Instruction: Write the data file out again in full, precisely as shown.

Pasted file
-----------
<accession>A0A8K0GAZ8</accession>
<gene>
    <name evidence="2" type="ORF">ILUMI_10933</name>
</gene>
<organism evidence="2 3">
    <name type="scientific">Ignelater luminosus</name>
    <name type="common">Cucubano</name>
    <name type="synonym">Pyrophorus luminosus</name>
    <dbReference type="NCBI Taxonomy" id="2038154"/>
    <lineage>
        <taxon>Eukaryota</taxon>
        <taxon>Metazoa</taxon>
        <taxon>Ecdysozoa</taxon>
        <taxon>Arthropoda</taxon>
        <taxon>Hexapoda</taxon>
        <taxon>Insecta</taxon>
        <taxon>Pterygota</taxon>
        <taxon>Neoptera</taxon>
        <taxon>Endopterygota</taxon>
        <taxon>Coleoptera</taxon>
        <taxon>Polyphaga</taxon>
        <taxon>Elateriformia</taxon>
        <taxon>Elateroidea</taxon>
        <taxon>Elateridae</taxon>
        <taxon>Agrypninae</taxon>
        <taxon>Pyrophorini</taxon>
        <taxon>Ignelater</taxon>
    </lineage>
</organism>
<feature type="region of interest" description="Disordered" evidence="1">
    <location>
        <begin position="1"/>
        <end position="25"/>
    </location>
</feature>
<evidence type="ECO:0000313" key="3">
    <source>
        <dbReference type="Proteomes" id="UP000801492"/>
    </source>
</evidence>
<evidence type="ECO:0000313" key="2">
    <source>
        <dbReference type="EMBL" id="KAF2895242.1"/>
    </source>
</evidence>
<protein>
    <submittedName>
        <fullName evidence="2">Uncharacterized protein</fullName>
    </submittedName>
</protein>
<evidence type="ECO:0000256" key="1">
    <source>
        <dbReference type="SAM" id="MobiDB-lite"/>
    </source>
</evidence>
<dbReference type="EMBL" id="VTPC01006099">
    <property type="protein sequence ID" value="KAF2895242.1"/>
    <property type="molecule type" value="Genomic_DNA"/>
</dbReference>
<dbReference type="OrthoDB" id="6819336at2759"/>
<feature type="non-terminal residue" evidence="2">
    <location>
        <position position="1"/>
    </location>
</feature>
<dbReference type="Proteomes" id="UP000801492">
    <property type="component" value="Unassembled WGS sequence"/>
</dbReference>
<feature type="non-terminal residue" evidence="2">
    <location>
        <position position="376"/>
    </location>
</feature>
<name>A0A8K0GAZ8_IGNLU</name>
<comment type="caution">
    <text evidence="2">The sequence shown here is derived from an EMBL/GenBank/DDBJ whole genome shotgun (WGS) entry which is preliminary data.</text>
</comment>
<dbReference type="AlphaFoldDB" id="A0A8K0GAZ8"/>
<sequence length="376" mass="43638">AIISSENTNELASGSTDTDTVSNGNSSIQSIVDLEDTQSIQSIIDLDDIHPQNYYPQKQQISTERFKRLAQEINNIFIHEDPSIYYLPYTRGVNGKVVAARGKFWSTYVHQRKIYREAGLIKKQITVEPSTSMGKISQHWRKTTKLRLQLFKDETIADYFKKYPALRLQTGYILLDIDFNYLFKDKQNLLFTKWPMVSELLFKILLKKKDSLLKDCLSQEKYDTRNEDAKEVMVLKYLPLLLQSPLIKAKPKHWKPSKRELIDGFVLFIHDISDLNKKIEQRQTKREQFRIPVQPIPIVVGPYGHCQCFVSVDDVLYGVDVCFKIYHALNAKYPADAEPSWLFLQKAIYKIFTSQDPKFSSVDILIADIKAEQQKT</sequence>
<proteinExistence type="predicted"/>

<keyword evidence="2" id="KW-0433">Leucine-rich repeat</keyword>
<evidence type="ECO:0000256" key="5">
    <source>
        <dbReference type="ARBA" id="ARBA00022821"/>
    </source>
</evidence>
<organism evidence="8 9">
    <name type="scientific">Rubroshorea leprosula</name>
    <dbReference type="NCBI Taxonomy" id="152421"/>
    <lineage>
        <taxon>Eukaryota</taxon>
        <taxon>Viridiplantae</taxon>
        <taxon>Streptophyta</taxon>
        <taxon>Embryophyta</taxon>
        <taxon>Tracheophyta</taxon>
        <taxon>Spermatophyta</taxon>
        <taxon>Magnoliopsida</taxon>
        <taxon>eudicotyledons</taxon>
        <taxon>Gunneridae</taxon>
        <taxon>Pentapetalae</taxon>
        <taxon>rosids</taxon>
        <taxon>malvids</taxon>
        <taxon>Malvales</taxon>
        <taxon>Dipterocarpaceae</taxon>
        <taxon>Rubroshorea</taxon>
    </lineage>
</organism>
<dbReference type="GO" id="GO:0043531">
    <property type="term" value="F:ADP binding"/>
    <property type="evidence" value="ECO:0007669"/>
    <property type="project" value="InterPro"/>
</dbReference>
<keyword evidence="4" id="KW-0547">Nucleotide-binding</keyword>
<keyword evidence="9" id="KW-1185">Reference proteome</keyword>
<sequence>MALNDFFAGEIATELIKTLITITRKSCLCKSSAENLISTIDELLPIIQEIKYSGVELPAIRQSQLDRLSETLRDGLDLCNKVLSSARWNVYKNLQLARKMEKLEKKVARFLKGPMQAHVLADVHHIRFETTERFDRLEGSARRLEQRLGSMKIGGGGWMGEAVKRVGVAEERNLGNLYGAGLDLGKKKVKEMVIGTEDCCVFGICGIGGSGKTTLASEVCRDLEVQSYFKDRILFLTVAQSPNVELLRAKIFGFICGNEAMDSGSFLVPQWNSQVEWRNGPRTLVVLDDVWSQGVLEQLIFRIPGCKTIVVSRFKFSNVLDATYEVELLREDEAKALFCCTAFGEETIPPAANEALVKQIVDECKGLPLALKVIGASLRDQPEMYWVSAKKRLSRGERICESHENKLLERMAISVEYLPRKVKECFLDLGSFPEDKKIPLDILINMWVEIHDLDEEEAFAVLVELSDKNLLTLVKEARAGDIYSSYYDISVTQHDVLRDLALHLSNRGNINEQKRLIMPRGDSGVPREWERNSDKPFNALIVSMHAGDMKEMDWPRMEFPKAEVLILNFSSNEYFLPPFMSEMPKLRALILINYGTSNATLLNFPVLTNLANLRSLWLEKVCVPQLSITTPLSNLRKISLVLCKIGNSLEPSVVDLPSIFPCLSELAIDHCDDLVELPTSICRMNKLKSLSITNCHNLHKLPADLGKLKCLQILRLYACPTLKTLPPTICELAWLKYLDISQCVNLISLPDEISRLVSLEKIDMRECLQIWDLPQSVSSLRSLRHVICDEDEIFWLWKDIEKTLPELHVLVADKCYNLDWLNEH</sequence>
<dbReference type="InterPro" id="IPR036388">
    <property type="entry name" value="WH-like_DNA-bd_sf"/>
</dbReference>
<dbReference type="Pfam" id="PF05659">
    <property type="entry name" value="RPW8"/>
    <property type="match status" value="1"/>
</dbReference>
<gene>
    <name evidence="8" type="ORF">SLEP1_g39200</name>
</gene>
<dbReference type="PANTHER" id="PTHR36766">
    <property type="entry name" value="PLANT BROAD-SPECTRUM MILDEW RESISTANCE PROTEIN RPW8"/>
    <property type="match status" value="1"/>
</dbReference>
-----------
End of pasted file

<accession>A0A8K0GAZ8</accession>
<gene>
    <name evidence="2" type="ORF">ILUMI_10933</name>
</gene>
<organism evidence="2 3">
    <name type="scientific">Ignelater luminosus</name>
    <name type="common">Cucubano</name>
    <name type="synonym">Pyrophorus luminosus</name>
    <dbReference type="NCBI Taxonomy" id="2038154"/>
    <lineage>
        <taxon>Eukaryota</taxon>
        <taxon>Metazoa</taxon>
        <taxon>Ecdysozoa</taxon>
        <taxon>Arthropoda</taxon>
        <taxon>Hexapoda</taxon>
        <taxon>Insecta</taxon>
        <taxon>Pterygota</taxon>
        <taxon>Neoptera</taxon>
        <taxon>Endopterygota</taxon>
        <taxon>Coleoptera</taxon>
        <taxon>Polyphaga</taxon>
        <taxon>Elateriformia</taxon>
        <taxon>Elateroidea</taxon>
        <taxon>Elateridae</taxon>
        <taxon>Agrypninae</taxon>
        <taxon>Pyrophorini</taxon>
        <taxon>Ignelater</taxon>
    </lineage>
</organism>
<feature type="region of interest" description="Disordered" evidence="1">
    <location>
        <begin position="1"/>
        <end position="25"/>
    </location>
</feature>
<evidence type="ECO:0000313" key="3">
    <source>
        <dbReference type="Proteomes" id="UP000801492"/>
    </source>
</evidence>
<evidence type="ECO:0000313" key="2">
    <source>
        <dbReference type="EMBL" id="KAF2895242.1"/>
    </source>
</evidence>
<protein>
    <submittedName>
        <fullName evidence="2">Uncharacterized protein</fullName>
    </submittedName>
</protein>
<evidence type="ECO:0000256" key="1">
    <source>
        <dbReference type="SAM" id="MobiDB-lite"/>
    </source>
</evidence>
<dbReference type="EMBL" id="VTPC01006099">
    <property type="protein sequence ID" value="KAF2895242.1"/>
    <property type="molecule type" value="Genomic_DNA"/>
</dbReference>
<dbReference type="OrthoDB" id="6819336at2759"/>
<feature type="non-terminal residue" evidence="2">
    <location>
        <position position="1"/>
    </location>
</feature>
<dbReference type="Proteomes" id="UP000801492">
    <property type="component" value="Unassembled WGS sequence"/>
</dbReference>
<feature type="non-terminal residue" evidence="2">
    <location>
        <position position="376"/>
    </location>
</feature>
<name>A0A8K0GAZ8_IGNLU</name>
<comment type="caution">
    <text evidence="2">The sequence shown here is derived from an EMBL/GenBank/DDBJ whole genome shotgun (WGS) entry which is preliminary data.</text>
</comment>
<dbReference type="AlphaFoldDB" id="A0A8K0GAZ8"/>
<sequence length="376" mass="43638">AIISSENTNELASGSTDTDTVSNGNSSIQSIVDLEDTQSIQSIIDLDDIHPQNYYPQKQQISTERFKRLAQEINNIFIHEDPSIYYLPYTRGVNGKVVAARGKFWSTYVHQRKIYREAGLIKKQITVEPSTSMGKISQHWRKTTKLRLQLFKDETIADYFKKYPALRLQTGYILLDIDFNYLFKDKQNLLFTKWPMVSELLFKILLKKKDSLLKDCLSQEKYDTRNEDAKEVMVLKYLPLLLQSPLIKAKPKHWKPSKRELIDGFVLFIHDISDLNKKIEQRQTKREQFRIPVQPIPIVVGPYGHCQCFVSVDDVLYGVDVCFKIYHALNAKYPADAEPSWLFLQKAIYKIFTSQDPKFSSVDILIADIKAEQQKT</sequence>
<proteinExistence type="predicted"/>

<keyword evidence="2" id="KW-0433">Leucine-rich repeat</keyword>
<evidence type="ECO:0000256" key="5">
    <source>
        <dbReference type="ARBA" id="ARBA00022821"/>
    </source>
</evidence>
<organism evidence="8 9">
    <name type="scientific">Rubroshorea leprosula</name>
    <dbReference type="NCBI Taxonomy" id="152421"/>
    <lineage>
        <taxon>Eukaryota</taxon>
        <taxon>Viridiplantae</taxon>
        <taxon>Streptophyta</taxon>
        <taxon>Embryophyta</taxon>
        <taxon>Tracheophyta</taxon>
        <taxon>Spermatophyta</taxon>
        <taxon>Magnoliopsida</taxon>
        <taxon>eudicotyledons</taxon>
        <taxon>Gunneridae</taxon>
        <taxon>Pentapetalae</taxon>
        <taxon>rosids</taxon>
        <taxon>malvids</taxon>
        <taxon>Malvales</taxon>
        <taxon>Dipterocarpaceae</taxon>
        <taxon>Rubroshorea</taxon>
    </lineage>
</organism>
<dbReference type="GO" id="GO:0043531">
    <property type="term" value="F:ADP binding"/>
    <property type="evidence" value="ECO:0007669"/>
    <property type="project" value="InterPro"/>
</dbReference>
<keyword evidence="4" id="KW-0547">Nucleotide-binding</keyword>
<keyword evidence="9" id="KW-1185">Reference proteome</keyword>
<sequence>MALNDFFAGEIATELIKTLITITRKSCLCKSSAENLISTIDELLPIIQEIKYSGVELPAIRQSQLDRLSETLRDGLDLCNKVLSSARWNVYKNLQLARKMEKLEKKVARFLKGPMQAHVLADVHHIRFETTERFDRLEGSARRLEQRLGSMKIGGGGWMGEAVKRVGVAEERNLGNLYGAGLDLGKKKVKEMVIGTEDCCVFGICGIGGSGKTTLASEVCRDLEVQSYFKDRILFLTVAQSPNVELLRAKIFGFICGNEAMDSGSFLVPQWNSQVEWRNGPRTLVVLDDVWSQGVLEQLIFRIPGCKTIVVSRFKFSNVLDATYEVELLREDEAKALFCCTAFGEETIPPAANEALVKQIVDECKGLPLALKVIGASLRDQPEMYWVSAKKRLSRGERICESHENKLLERMAISVEYLPRKVKECFLDLGSFPEDKKIPLDILINMWVEIHDLDEEEAFAVLVELSDKNLLTLVKEARAGDIYSSYYDISVTQHDVLRDLALHLSNRGNINEQKRLIMPRGDSGVPREWERNSDKPFNALIVSMHAGDMKEMDWPRMEFPKAEVLILNFSSNEYFLPPFMSEMPKLRALILINYGTSNATLLNFPVLTNLANLRSLWLEKVCVPQLSITTPLSNLRKISLVLCKIGNSLEPSVVDLPSIFPCLSELAIDHCDDLVELPTSICRMNKLKSLSITNCHNLHKLPADLGKLKCLQILRLYACPTLKTLPPTICELAWLKYLDISQCVNLISLPDEISRLVSLEKIDMRECLQIWDLPQSVSSLRSLRHVICDEDEIFWLWKDIEKTLPELHVLVADKCYNLDWLNEH</sequence>
<dbReference type="InterPro" id="IPR036388">
    <property type="entry name" value="WH-like_DNA-bd_sf"/>
</dbReference>
<dbReference type="Pfam" id="PF05659">
    <property type="entry name" value="RPW8"/>
    <property type="match status" value="1"/>
</dbReference>
<gene>
    <name evidence="8" type="ORF">SLEP1_g39200</name>
</gene>
<dbReference type="PANTHER" id="PTHR36766">
    <property type="entry name" value="PLANT BROAD-SPECTRUM MILDEW RESISTANCE PROTEIN RPW8"/>
    <property type="match status" value="1"/>
</dbReference>